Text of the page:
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Wally Broecker: 50 Years of Climate Science Innovation

2010-04-14
Wally Broecker

Wally Broecker

Since arriving at Lamont-Doherty Earth Observatory in 1952, for a college summer internship, Wally Broecker has come up with some of the most important ideas in modern climate science. He was one of the first researchers to recognize the potential for human-influenced climate change, and to testify before Congress about its dangers. He helped pioneer the idea that ocean currents can trigger sudden turnabouts in climate. Today, he is a champion of emerging technology to address global warming by scrubbing carbon dioxide from the air and storing it away.

Broecker has mentored generations of scientists and received some of the most prestigious awards in science, including the National Medal of Science, the Crafoord Prize, the Balzan Prize and the Vetlesen Prize. He has written more than 450 research papers and 10 books. His latest, The Great Ocean Conveyor, explores the link between climate change and ocean circulation.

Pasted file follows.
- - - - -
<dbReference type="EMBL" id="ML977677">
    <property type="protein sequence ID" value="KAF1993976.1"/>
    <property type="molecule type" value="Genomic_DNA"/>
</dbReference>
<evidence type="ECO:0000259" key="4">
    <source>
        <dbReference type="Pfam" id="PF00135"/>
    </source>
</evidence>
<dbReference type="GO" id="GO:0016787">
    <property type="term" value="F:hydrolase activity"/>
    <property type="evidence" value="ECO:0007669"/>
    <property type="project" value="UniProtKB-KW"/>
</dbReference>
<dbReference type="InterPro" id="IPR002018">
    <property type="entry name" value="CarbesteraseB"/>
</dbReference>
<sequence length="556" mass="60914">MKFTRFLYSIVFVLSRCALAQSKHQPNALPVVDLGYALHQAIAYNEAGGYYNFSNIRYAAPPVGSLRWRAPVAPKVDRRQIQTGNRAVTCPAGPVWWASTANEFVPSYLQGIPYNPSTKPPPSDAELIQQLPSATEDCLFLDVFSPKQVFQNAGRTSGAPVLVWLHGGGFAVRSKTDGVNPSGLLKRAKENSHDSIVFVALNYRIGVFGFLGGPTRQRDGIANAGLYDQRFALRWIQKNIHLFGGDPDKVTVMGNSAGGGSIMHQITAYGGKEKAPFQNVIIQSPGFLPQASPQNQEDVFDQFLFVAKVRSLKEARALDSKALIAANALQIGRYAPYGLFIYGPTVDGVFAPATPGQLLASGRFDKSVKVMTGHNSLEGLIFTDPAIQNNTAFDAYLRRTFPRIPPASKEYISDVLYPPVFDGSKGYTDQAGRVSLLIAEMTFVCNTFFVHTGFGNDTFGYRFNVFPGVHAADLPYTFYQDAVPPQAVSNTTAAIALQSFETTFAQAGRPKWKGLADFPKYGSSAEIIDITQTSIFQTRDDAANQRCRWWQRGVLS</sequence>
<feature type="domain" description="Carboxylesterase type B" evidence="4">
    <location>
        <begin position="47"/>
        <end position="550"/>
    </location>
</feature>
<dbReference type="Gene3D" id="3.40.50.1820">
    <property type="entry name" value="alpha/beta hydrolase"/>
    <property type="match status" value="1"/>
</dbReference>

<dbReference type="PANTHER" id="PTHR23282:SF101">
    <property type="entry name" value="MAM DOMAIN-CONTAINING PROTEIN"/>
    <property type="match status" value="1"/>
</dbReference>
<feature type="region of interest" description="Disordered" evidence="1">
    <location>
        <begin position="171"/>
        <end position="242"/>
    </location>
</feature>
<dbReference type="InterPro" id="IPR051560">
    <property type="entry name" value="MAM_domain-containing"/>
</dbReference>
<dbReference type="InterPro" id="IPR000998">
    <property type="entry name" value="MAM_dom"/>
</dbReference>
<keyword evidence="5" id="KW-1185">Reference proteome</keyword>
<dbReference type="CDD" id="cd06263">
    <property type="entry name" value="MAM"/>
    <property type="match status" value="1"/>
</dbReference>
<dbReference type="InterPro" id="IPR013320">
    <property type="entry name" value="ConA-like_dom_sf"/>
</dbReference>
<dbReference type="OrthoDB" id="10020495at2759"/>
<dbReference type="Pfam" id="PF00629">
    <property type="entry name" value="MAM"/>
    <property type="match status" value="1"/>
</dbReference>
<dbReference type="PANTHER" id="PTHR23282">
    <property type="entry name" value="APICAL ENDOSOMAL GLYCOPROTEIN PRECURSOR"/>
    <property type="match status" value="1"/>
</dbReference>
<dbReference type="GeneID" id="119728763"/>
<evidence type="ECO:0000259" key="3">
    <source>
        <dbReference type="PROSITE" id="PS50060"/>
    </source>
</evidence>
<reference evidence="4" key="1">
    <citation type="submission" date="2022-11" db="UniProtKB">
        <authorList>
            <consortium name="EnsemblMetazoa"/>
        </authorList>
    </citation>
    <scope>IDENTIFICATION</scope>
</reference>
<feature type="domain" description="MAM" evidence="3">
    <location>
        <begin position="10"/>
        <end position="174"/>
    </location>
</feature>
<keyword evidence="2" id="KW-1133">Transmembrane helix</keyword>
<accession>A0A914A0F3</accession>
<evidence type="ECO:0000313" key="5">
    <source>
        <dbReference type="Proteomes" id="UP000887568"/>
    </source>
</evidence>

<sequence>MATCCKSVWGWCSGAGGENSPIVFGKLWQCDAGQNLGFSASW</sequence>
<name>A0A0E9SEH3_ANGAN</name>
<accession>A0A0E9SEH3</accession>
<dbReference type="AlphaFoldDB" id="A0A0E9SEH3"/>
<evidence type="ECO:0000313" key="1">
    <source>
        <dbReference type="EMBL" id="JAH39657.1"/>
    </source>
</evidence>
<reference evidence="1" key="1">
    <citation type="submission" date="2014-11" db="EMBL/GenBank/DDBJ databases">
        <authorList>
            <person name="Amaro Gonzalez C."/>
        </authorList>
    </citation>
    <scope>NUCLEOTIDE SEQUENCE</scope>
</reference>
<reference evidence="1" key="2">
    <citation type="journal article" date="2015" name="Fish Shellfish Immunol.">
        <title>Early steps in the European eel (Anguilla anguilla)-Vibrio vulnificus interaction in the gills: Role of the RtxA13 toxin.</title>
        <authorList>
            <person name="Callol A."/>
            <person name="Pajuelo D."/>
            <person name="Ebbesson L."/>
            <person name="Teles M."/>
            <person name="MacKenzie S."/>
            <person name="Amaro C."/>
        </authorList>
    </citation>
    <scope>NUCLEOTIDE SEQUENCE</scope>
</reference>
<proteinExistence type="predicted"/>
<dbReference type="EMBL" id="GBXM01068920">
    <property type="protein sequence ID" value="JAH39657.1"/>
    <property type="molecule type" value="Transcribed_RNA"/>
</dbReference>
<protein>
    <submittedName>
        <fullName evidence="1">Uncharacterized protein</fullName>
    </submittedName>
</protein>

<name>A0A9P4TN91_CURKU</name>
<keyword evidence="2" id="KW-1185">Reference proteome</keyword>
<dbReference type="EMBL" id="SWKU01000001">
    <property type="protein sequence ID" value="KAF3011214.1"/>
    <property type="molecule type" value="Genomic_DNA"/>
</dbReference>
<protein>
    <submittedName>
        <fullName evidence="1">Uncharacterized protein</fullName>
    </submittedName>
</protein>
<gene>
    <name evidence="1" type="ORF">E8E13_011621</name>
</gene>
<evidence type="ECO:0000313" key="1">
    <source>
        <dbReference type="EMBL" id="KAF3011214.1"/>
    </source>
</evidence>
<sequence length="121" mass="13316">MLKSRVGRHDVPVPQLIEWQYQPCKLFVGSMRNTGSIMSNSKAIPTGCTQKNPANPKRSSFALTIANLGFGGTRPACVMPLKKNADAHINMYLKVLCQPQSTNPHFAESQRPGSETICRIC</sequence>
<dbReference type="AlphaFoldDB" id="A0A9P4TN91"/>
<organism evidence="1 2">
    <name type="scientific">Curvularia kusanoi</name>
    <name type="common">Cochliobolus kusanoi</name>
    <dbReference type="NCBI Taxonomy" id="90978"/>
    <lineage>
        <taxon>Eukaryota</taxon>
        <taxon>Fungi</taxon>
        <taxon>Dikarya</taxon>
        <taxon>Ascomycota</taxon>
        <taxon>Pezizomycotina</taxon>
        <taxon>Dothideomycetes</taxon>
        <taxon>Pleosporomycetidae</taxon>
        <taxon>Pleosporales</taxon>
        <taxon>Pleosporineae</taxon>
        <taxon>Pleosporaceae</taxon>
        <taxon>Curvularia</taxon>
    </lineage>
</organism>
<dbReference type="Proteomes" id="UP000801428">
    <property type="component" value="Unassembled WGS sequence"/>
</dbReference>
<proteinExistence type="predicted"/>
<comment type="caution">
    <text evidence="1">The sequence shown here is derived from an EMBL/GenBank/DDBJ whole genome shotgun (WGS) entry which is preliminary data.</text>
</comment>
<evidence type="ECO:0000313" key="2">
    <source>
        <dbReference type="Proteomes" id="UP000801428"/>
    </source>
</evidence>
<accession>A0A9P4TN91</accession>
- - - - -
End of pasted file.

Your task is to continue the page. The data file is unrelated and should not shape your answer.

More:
The Great Ocean Conveyor affects climate by transporting heat around the planet.

The Great Ocean Conveyor affects climate by transporting heat around the planet.

On Friday, April 16, Broecker was honored in a ceremony at Lamont-Doherty Earth Observatory, joined by friends and colleagues including Earth Institute director Jeffrey Sachs and former Columbia University executive vice provost Michael Crow, now president of Arizona State University. The program included a video tribute from former U.S. vice president Al Gore and musical homage from singer Tom Chapin.

Additional links:
Celebrating Wally Broecker's 50th Anniversary as a Columbia Professor
New Book Explores Link Between Climate and Ocean Currents
Wallace Broecker Wins (Yet Another) Top Prize